If the meaning of life can be found on a bumper sticker, I believe that the phrase "Real women don't drink light beer" pretty much sums it up. The women who gather monthly at Vintage Brewing Company in Madison for a women's-only beer-tasting club reinforce my belief.
The FEMs, or Females Enjoying Microbrews, started meeting in January under the tutelage of Robyn Klinge, beer education manager at Vintage. A popular Vintage bartender, Klinge admits that it's a self-ascribed title, but her devotees agree it's accurate.
Each month, the FEMs get together as Klinge serves up advice, history, beer facts and, of course, beer. Tammy Coplien of Madison described the sessions as "educational, interesting and fun." Tammy should know. She was one of the first customers when Vintage opened its doors in 2010, and she's an original and regular FEM attendee.
She's also the inspiration for the Tammy Tini, a beer cocktail that we enjoyed at the April gathering of the FEMs. We compared two versions: one was made with regular vodka; the other with raspberry vodka. Both used Raspberry Tart from New Glarus Brewing. The group was split on which recipe was better.
FEM meetings feature a beer theme, such as women in brewing history, or beer versus bread. The topics are decided for the follwing month by the dozen or so attendees at any given meeting. Then Klinge researches the topic and serves matching drinks at the back bar in the private dining room. The cost varies, depending on what is served at the session.
Beer cocktails were the focus of FEM's most recent meeting. "Beer cocktails are the latest trend," Klinge explains.
The seven of us, whose tastes ranged from "I don't really like beer" to "I love beer," started the evening with margaritas made with Weiss-Blau, a Bavarian-style Weissbier, along with tequila. Klinge reminded us that the beer shouldn't get lost in this type of cocktail, and we definitely could taste the brew, with its dryness and banana flavors.
Before serving the next cocktail, a Weissen Sour, Klinge warned us to get ready for a wallop. The ingredients included Whippoorwill Wit beer, bourbon and orange marmalade (contributed by participant Erika Jones, an avid homebrewer). It was a crowd-pleaser that made us envision Southern belles drinking it on a veranda.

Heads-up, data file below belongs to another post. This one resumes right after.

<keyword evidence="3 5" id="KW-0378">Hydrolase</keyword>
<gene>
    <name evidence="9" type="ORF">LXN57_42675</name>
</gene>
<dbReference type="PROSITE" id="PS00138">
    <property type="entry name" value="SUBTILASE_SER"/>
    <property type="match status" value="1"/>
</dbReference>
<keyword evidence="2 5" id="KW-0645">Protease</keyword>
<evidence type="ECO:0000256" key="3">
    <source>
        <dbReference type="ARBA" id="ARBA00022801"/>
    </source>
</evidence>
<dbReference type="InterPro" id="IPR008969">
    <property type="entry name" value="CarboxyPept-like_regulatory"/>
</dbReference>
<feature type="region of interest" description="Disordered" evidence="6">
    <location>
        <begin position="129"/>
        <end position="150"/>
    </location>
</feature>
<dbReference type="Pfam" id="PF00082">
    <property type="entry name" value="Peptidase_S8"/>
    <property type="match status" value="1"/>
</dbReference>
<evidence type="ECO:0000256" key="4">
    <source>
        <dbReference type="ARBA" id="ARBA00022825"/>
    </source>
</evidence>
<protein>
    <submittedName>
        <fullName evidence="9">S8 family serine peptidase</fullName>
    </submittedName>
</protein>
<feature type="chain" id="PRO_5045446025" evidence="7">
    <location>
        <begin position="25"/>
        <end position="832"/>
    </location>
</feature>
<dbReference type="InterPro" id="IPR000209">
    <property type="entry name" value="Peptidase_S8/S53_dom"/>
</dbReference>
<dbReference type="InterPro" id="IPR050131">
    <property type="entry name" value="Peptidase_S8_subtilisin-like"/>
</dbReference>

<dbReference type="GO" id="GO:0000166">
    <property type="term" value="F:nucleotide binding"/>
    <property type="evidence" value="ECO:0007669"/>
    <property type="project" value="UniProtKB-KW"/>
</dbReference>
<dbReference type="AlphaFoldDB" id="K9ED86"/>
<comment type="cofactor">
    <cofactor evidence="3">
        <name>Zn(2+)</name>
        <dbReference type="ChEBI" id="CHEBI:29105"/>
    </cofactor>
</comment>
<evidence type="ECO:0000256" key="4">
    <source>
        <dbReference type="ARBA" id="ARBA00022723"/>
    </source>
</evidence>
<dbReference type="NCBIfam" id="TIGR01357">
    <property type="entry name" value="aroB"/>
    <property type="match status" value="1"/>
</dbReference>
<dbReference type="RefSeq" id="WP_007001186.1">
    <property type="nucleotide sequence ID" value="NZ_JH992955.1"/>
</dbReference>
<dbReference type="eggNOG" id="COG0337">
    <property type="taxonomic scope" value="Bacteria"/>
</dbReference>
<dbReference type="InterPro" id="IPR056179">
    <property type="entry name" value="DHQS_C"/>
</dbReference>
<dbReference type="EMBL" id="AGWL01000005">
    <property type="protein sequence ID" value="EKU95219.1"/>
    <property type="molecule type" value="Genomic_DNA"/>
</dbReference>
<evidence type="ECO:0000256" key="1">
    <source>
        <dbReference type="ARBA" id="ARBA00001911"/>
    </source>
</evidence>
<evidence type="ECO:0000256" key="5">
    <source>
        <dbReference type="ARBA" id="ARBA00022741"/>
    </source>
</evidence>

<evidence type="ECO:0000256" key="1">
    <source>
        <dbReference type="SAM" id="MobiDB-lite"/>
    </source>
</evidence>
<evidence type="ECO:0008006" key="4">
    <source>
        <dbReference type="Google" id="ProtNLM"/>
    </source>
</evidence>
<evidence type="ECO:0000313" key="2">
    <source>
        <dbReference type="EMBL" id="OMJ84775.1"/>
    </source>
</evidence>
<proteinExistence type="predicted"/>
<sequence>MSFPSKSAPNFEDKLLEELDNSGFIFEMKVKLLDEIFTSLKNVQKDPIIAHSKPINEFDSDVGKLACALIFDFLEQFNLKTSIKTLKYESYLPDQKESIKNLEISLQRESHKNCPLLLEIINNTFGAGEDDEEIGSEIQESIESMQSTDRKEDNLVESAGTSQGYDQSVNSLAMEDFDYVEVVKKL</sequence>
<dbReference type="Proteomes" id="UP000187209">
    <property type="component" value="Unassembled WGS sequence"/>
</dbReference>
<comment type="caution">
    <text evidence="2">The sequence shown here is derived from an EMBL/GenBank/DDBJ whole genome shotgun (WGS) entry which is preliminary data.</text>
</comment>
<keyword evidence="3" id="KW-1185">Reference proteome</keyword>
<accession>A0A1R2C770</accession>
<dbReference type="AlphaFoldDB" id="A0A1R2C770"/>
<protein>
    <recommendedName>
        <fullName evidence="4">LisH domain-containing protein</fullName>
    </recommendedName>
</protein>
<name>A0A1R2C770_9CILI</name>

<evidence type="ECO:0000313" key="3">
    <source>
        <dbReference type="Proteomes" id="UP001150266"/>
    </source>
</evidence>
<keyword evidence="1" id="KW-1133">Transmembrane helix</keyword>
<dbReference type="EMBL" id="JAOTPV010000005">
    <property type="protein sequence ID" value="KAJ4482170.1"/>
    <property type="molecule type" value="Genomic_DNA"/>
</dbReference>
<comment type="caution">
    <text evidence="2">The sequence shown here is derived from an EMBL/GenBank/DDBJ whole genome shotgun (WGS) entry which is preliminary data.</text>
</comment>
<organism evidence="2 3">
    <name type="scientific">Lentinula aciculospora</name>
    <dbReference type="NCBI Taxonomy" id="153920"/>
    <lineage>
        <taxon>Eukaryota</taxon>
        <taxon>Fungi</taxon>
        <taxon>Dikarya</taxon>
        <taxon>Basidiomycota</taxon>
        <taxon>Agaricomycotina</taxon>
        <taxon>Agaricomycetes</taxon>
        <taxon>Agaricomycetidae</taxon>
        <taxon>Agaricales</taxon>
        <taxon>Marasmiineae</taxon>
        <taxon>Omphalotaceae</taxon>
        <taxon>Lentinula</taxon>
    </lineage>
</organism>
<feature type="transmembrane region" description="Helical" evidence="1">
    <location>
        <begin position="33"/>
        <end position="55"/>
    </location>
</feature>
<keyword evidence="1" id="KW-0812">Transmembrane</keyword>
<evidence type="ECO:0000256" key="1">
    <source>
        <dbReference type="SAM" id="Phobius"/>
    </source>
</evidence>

Our Bock Old Fashioned, made with Vintage's Contender Bock, prompted discussions of brandy vs. bourbon in this Wisconsin favorite, preferences of sweet or sour drinks, and where to get a good beer at Miller Park. The beer cocktails seemed to make all of us a little more chatty, but I suspect we would have shared engaging conversation no matter what was in our glasses.
Next was Everything Nice, a drink that featured Scaredy Cat Oatmeal Stout along with Drambuie, hazelnut liqueur and Captain Morgan. Here's the recipe:
4 oz. Porter or Stout
1 oz. Spiced or Dark Rum
1/2 oz. Hazelnut Liqueur
1/8 oz. Drambuie
Combine all ingredients and stir.
Garnish: cinnamon stick or sprinkle of allspice or nutmeg.
This was followed by a Strawberry Beerjito made with Sister Golden Ale Kolsch. Attendees described it as fragrant, brightly colored and very drinkable.
FEMs meet next during Madison Craft Beer Week, at 7:30 p.m. on Monday May 7; the topic is "Beer for Wine Lovers." The fee is $15 in advance, and $20 at the door. For the following meeting on Wednesday, June 13, the topic is sour beers. More information is provided on the Vintage events listing, as well as on the brewpub's Facebook page. Or you can stop by Vintage and ask for the beer education manager. Just don't ask for a light beer.
Another women's craft beer club, an international group named Barley's Angels, is getting started locally during Craft Beer Week. The nascent Madison chapter is gathering at Sprecher's Restaurant & Pub, at 6:30 p.m. on Wednesday, May 9. The topic for this meeting is, appropriately enough, beer cocktails. The fee is $10, and women interested in attending are asked to RSVP to Sprecher's at 608-203-6545 by May 7.
Why are women's beer tasting clubs being created? Klinge notes that beer isn't usually marketed to women, and when it is, the emphasis is on calorie count, not taste. It's also about exposure, or lack of it -- if your only reference point has been beer at college parties, women are less likely to become microbrew fans.
Klinge's own beer epiphany came on her 21st birthday. "My father took me out for a good beer," she explains. "My first pint of Leinenkugel's launched an exploration that has spiraled for me."